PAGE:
Thanks for sharing this.

  10. Hi Hannie,

    Great post and totally support the importance of keeping active especially when you hit an older age.

    I studied sports and science, where I found a subject of importance and it was how our bodies change as we age and the importance of keeping mobile. I won’t go into it but I took everything I learnt and taught my grandparents and gave them a few exercises to do everyday.

    My Grandad is a very active man anyway walking the dog is so important to getting him out every morning and evening. I honestly believe if he didn’t have his dog he wouldn’t go for walks that often.

    Great post and I hope your post helps someone in some way!


    • Coincidentally one of my friends has adopted a dog this week for just that reason: to be forced to walk at least twice a day. 🙂
      It’s great of you to have taught your grandparents some exercises. Aging we not only have to keep moving to avoid stiffness and to work on our immune system, but it also postpones getting mental diseases.

  11. Hi Hannie!
    Thanks for reminding that been active is so important to stay healthy. We sometimes don’t notice these useful tips and spend more time and money by going to a gym. I personally like to walk in my room while I have to talk by phone as well. I try to set up the goal for myself to make 10.000 steps every day and I check it with my app, and if I don’t achieve that goal, I try to catch it up at home by doing extra movements like walking. And another tip I’m trying to follow is using my car only in cases when it is really impossible to walk.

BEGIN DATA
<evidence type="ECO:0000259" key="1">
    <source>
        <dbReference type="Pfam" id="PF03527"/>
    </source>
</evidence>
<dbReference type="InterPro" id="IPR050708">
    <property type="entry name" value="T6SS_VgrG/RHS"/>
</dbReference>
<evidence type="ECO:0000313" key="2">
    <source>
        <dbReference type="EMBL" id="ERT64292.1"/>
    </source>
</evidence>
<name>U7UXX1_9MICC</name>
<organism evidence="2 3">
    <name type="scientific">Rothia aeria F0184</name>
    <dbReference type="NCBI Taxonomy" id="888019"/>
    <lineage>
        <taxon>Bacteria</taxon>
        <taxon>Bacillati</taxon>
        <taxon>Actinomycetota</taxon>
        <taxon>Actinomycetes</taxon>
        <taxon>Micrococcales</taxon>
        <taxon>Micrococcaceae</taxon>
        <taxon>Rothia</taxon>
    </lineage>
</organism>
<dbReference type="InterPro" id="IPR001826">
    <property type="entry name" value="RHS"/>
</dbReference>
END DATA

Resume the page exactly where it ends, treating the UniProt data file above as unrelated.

All the best,

    • Great, Alex, 10.000 steps is huge 🙂
      Yes, the gym subscription can be costly. Often people have good intentions and pay, only to find out later they hardly go. Such a pity.

  12. Thanks for the great article Hannie. I am 57 years young and have made room for exercise for many years. There was a time when I suffered from chronic pain (in my 30s) and I gained a lot of weight. But I was able to overcome that and since then I have made a great turnaround.

    Exercising is a big part of my routine. I have always made room at home and have never joined a gym. Joining a membership club for working out has always seemed like an inconvenience as well as expensive. However, I have been involved in a martial art school for many years… except during Covid.

    I have used resistance bands to work out at home. This is better than weight training. I also have a DVD course on Kundalini Yoga which you can learn at home. Youtube is also chocked full of yoga instruction.

    Recently I have been doing T Tapp. These exercises are great for blood sugar and getting your lymph moving through your body. I am all on board in devoting time every day for staying flexible and fit!

    • Good to hear, Brian. And yes, we can do a lot at home. Thank you so much for your additional tips. Although I have never heard of T Tapp. I’ll have to look up that one, it’s always so great to learn about new things, isn’t it. 🙂

      What kind of resistance bands do you have? There are different types. I have one that looks like the inner tube of a bicycle.
      DVDs and the internet are great sources to learn from.

      Keep up the good stuff. 🙂